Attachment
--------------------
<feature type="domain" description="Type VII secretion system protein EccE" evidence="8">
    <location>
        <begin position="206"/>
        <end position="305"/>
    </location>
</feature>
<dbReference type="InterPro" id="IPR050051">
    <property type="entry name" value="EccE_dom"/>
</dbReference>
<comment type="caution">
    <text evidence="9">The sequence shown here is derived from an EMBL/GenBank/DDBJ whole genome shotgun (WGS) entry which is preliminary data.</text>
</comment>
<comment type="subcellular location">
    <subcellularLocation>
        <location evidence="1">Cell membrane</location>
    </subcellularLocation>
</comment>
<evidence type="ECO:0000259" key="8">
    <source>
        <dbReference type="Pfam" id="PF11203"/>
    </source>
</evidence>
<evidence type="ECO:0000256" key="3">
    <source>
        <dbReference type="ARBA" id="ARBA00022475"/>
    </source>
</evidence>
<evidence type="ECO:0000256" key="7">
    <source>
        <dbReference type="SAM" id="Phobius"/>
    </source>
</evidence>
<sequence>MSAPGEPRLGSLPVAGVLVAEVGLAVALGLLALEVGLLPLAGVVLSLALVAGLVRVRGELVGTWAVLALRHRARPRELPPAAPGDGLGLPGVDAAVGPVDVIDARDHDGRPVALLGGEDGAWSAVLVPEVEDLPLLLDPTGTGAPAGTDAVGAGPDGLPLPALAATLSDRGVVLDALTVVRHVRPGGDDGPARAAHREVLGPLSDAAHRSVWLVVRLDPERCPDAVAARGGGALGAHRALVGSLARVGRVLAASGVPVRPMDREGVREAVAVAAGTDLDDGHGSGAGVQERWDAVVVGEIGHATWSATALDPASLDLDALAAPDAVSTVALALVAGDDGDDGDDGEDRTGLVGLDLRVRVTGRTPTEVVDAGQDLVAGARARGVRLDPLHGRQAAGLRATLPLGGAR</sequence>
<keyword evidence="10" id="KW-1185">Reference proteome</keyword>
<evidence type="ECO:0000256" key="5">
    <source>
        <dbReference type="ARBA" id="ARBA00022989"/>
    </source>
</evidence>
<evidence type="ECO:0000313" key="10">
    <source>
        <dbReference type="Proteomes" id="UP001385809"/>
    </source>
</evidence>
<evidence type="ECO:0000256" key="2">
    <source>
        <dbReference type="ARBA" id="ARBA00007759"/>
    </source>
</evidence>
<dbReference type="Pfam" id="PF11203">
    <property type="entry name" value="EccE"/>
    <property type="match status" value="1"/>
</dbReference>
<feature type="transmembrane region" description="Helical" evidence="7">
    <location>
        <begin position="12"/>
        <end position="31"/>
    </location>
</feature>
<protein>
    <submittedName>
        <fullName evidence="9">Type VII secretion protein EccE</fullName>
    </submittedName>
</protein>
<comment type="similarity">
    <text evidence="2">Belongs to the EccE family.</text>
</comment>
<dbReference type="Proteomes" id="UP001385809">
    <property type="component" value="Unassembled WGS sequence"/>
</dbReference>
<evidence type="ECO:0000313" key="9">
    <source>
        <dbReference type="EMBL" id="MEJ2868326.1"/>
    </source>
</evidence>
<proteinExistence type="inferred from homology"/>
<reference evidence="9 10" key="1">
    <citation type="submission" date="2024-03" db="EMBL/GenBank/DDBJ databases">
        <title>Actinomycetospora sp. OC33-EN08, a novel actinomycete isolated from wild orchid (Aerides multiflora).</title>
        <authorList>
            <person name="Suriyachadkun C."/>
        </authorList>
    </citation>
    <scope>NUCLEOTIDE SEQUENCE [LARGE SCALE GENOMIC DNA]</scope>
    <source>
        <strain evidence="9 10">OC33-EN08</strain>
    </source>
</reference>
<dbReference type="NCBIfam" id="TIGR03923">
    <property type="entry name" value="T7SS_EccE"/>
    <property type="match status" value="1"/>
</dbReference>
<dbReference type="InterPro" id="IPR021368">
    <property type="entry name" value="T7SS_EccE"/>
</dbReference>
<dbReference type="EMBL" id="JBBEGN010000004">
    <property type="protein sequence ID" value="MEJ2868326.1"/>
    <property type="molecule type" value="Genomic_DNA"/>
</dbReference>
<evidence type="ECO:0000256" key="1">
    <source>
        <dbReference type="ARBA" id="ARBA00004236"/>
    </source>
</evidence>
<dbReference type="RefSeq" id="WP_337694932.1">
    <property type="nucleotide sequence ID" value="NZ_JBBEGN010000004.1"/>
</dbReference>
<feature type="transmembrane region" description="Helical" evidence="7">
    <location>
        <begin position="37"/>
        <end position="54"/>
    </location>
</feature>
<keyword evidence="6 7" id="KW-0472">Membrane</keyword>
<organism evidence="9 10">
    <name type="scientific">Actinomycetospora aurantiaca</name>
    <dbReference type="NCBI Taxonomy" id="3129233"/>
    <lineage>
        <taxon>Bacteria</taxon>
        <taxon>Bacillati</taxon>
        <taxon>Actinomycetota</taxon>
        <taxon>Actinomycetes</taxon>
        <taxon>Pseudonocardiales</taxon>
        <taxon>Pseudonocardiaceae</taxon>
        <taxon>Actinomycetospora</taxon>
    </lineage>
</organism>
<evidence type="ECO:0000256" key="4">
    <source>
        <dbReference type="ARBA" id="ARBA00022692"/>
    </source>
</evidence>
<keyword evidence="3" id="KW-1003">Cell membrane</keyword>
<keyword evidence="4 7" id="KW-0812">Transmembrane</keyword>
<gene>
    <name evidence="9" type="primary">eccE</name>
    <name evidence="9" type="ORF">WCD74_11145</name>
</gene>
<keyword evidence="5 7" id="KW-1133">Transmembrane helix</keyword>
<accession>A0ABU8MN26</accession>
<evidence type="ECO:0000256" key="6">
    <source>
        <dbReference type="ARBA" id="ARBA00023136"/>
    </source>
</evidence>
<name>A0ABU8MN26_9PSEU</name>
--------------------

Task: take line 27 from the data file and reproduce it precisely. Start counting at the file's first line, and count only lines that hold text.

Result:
</evidence>